69 days to World Cup: When Zimbabwe baked their way to a stunning upset

Zimbabwe's first ever ODI came against a highly-fancied Australian side at Trent Bridge in the 1983 World Cup.

Published: 22nd March 2019 04:32 PM  |   Last Updated: 04th May 2019 05:27 PM   |  A+A-

Duncan Fletcher. (File Photo | AFP)

Online Desk

"We couldn't believe it."

Those were the words of Australian captain Kim Hughes following what was arguably the biggest upset in World Cup history.

Zimbabwe's first ever ODI came against a highly-fancied Australian side at Trent Bridge in the 1983 World Cup. While Australia had Allan Border, Dennis Lillee, Jeff Thomson, Rod Marsh and Kim Hughes, Zimbabwe only had John Traicos with prior international experience. On top of that, Zimbabwe even making it to the World Cup wasn't certain. 

Not only did it require captain Duncan Fletcher to bring in an ex-Springbok rugby player Ian Robertson but also a strict regime that included weightlifting and baseball and some baking. Yes, baking, because the team had to bake cakes, have raffles, sell ties, conduct beer festivals and work as bouncers at a casino, all to raise enough money to go to the World Cup.

When the time eventually came, it was the captain leading from the front, making it a debut to remember, both for him and his team. After losing the toss, Zimbabwe were struggling at 86/4 and it soon became 94/5. Then came a crucial 70-run partnership between Kevin Curran and the skipper that took just 15 overs. 

Although Curran was gone in controversial circumstances, much like Dave Houghton, Fletcher was still at the crease. With Iain Butchart for company, the skipper decided to go on the offensive and runs soon started to flow. While Butchart was hanging in initially, the pressure was taken off at the other end.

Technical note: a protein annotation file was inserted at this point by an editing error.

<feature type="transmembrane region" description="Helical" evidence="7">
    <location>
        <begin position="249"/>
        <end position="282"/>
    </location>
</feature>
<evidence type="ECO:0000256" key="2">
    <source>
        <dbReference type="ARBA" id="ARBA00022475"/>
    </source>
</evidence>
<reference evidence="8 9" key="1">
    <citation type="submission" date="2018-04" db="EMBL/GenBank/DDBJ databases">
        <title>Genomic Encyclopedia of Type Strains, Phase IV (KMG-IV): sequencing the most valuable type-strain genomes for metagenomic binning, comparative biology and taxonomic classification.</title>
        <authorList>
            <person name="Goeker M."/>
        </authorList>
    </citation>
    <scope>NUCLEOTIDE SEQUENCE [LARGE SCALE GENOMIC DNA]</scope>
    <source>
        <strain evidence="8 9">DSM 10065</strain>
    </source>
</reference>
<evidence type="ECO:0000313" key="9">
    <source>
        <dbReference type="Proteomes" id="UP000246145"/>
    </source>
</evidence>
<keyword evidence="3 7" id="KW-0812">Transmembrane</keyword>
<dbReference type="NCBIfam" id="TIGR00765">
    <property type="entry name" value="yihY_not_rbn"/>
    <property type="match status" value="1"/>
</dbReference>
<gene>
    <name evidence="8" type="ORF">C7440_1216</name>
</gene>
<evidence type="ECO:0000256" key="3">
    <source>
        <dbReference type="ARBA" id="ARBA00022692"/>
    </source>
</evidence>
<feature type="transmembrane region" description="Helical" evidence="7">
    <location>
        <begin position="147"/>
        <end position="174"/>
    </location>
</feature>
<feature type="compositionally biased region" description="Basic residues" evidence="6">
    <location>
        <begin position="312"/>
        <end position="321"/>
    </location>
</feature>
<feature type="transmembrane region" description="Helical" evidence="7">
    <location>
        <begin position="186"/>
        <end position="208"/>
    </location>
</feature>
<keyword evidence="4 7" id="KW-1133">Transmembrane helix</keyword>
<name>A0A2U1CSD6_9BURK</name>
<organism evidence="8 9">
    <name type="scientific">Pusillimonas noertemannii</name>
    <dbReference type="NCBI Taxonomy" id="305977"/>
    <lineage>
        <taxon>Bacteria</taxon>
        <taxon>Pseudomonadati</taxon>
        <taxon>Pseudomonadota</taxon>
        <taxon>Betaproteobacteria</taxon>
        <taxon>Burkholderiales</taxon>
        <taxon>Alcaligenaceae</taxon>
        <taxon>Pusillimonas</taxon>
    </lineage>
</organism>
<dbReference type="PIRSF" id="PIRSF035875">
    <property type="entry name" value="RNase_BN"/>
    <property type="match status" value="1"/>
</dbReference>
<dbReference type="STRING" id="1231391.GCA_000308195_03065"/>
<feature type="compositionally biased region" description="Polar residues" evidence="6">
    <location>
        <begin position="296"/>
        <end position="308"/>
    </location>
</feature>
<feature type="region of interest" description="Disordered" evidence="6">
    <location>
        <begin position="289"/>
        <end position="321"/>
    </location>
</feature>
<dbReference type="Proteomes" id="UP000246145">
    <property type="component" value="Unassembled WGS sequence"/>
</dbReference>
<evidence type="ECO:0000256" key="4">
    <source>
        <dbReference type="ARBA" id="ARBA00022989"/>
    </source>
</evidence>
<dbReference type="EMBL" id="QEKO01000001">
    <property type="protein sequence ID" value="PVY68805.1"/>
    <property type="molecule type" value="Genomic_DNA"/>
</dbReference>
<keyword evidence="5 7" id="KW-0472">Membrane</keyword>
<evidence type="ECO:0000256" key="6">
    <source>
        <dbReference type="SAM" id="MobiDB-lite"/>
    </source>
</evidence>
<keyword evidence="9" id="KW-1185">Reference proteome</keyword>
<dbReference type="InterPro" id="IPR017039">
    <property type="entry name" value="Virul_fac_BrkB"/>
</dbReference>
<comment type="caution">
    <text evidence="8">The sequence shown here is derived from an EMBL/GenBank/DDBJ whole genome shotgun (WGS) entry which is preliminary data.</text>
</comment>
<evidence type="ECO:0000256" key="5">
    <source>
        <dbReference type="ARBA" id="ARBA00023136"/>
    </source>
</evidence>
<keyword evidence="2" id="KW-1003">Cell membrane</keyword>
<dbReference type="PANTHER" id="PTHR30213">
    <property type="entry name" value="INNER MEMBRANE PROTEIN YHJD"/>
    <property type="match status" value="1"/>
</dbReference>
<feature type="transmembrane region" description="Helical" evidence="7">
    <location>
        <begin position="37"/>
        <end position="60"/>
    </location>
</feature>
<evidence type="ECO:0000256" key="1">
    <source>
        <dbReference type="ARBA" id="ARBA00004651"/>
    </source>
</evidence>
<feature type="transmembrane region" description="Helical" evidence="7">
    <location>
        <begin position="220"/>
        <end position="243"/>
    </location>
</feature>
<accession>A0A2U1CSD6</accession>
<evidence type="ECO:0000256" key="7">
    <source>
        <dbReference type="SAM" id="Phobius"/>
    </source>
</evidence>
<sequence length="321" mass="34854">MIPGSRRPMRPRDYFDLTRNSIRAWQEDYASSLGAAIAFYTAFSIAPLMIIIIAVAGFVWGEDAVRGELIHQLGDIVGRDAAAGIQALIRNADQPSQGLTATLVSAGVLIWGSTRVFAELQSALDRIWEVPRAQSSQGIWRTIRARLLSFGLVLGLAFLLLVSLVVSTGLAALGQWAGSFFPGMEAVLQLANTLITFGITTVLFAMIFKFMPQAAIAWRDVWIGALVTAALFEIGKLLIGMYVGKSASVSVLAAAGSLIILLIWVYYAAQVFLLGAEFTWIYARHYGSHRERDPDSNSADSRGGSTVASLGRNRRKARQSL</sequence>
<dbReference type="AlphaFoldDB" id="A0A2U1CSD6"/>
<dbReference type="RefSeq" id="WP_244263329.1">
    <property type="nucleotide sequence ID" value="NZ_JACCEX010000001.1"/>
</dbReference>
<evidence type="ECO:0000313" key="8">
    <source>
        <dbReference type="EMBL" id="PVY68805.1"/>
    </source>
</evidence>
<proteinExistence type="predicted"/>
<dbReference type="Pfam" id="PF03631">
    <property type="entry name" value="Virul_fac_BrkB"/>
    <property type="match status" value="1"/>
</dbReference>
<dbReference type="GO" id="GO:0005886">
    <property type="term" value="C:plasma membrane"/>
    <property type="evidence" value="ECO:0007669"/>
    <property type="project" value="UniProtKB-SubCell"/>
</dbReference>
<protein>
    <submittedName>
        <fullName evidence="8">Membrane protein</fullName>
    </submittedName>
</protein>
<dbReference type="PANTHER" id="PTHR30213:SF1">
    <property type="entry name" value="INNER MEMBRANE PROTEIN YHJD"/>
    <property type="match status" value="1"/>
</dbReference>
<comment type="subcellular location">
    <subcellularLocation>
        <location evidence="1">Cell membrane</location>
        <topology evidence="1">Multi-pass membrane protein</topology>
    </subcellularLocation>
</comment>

And before you knew it, the pair added an unbroken 75 for the seventh wicket in just 13 overs and Fletcher's unbeaten 69 had guided Zimbabwe to 239/6. While the target was far from unassailable, the recovery from a precarious position meant that Zimbabwe still had a chance of creating an upset.

In response, Australia registered a fifty partnership for the opening wicket before Fletcher once again made the difference. The skipper got the first four Australian wickets before the run-out of the well-set Kepler Wessels reduced Australia to 138/5.

From there, it was all up to Allan Border and when he was dismissed by Curran, the game was all but over. Marsh did his best to avert the inevitable but it wasn't to be as Fletcher's all-round efforts, which included an incredible double of 69* and 4/42 on ODI debut, helped his side get over the line.


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  • Sridhar J.

    Very interesting. But why this old story now?
    2 years ago reply
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